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A second scourge is battering Brazil’s flooded south: disinformation

SAO PAULO — While flooding that has devastated Brazil’s Rio Grande do Sul state has yet to subside, another scourge has spread across the region: disinformation on social media that has hampered desperate efforts to get aid to hundreds of thousands in need.

Among fake postings that have stirred outrage: That official agencies aren’t conducting rescues in Brazil’s southernmost state. That bureaucracy is holding up donations of food, water and clothing. One persistent rumor contends that authorities are concealing hundreds of corpses, said Jairo Jorge, mayor of the hard-hit city of Canoas.

Jorge and other officials say hidden actors behind the postings are exploiting the crisis to undermine trust in government.

Ary Vanazzi, mayor of Sao Leopoldo, said many people ignored official warnings and instead heeded social media posts saying government alerts “were just politicians trying to alarm people.”

“Because of that, many didn’t leave their homes in this emergency. Some might have died because of it,” Vanazzi told The Associated Press. “Sometimes we spend more time defending against lies than working to help our population.”

Floods over the past two weeks have killed at least 149 people, and more than 100 remain missing, state authorities said Wednesday. More than 600,000 people have been forced from their homes.

Brazil became a hotbed for disinformation ahead of the 2018 election won by Jair Bolsonaro. During his presidency, adversaries often found themselves fending off digital onslaughts. The Supreme Court has since launched one of the world’s most aggressive efforts to stamp out coordinated disinformation campaigns, led by one controversial justice in particular who is overseeing an investigation into the spread of false news. He has ordered social media platforms to remove dozens of accounts.

The army was spared online mudslinging during the presidency of Bolsonaro, a former captain who is a fierce opponent of his successor, Luiz Inácio Lula da Silva. But it has become a target for far-right hostility under Lula, with social media users attacking military leaders for taking orders from the leftist president, said Alexandre Aragão, executive editor of fact-checking agency Aos Fatos.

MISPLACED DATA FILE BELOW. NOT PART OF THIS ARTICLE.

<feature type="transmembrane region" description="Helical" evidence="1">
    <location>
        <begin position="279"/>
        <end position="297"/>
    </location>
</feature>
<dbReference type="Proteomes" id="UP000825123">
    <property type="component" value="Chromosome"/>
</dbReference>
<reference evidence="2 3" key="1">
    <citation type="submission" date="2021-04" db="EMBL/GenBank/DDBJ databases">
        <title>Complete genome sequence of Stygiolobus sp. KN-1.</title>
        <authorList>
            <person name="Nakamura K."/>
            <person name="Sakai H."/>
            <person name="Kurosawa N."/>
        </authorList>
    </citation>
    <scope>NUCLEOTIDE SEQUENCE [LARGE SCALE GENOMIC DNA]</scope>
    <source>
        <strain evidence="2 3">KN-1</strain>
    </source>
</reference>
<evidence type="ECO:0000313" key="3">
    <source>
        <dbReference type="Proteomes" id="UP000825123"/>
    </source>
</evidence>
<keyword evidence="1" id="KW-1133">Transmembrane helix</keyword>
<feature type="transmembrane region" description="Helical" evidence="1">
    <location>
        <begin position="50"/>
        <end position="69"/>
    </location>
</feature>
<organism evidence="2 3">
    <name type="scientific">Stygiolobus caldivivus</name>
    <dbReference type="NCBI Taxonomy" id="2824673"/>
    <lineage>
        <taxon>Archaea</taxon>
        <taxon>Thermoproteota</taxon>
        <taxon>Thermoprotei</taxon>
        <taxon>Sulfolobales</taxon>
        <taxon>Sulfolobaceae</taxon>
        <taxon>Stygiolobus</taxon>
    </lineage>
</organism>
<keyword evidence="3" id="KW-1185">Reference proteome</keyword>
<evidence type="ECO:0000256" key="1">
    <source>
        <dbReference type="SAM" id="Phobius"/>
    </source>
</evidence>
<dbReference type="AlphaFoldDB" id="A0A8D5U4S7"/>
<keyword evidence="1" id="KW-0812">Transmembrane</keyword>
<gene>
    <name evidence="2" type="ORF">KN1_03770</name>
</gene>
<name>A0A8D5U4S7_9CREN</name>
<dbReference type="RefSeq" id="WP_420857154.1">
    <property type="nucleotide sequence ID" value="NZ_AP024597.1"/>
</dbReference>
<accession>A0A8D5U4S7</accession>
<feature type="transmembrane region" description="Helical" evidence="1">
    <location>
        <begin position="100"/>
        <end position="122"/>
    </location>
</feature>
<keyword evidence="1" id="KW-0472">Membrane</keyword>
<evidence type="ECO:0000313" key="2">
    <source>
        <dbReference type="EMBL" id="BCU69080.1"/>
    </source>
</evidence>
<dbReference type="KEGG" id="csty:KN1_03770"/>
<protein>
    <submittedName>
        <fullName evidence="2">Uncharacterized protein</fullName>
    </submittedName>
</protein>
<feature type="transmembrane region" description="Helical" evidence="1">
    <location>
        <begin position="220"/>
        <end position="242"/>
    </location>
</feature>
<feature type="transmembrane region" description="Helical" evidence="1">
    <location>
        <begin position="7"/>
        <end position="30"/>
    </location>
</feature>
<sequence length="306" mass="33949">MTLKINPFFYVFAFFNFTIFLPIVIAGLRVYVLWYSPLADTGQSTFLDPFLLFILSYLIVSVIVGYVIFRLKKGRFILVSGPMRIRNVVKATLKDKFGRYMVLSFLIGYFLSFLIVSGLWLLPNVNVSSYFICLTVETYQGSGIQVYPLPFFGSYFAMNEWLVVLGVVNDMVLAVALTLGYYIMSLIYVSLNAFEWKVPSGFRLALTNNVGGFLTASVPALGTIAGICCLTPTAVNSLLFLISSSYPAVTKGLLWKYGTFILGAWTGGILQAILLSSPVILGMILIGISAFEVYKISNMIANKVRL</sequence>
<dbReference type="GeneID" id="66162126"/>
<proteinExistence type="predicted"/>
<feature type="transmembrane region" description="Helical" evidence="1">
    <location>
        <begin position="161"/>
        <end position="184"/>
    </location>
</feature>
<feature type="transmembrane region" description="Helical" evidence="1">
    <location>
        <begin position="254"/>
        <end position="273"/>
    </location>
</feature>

Several videos posted online insinuate soldiers aren’t participating in rescues. Others mock soldiers’ supposed lack of equipment, using footage of a truck stuck in floodwaters. The general who leads the army’s southern command told CNN Brasil that one rumor claimed he was responsible for nonexistent deaths inside a hospital.

The army says it and local agencies deployed 31,000 soldiers, police and others to rescue more than 69,000 people and 10,000 animals and deliver tons of aid by air and boats. Brazil’s federal government announced it will spend nearly 51 billion reais ($10 billion) on recovery, provide credit to farmers and small companies and suspend the state’s 11-billion-reais annual debt service.

“These reports are disturbing, because they do not reflect reality,” the command said in a statement to the AP. “Many active military were also victims of these floods. Many soldiers have lost their homes after the rains and remain on the front lines helping the population.”

Prodded by complaints from military brass, Brazil’s government is appealing to social media platforms to stop the spread of misinformation, Attorney General Jorge Messias said in an interview.

As of late Tuesday, all had expressed willingness to cooperate — except X, according to Messias’ office. The platform’s owner, Elon Musk, recently railed against a Supreme Court justice’s decisions to restrict users’ accounts, accusing him of muzzling free speech and drawing praise from Bolsonaro and his allies. X didn’t immediately respond to an email requesting comment.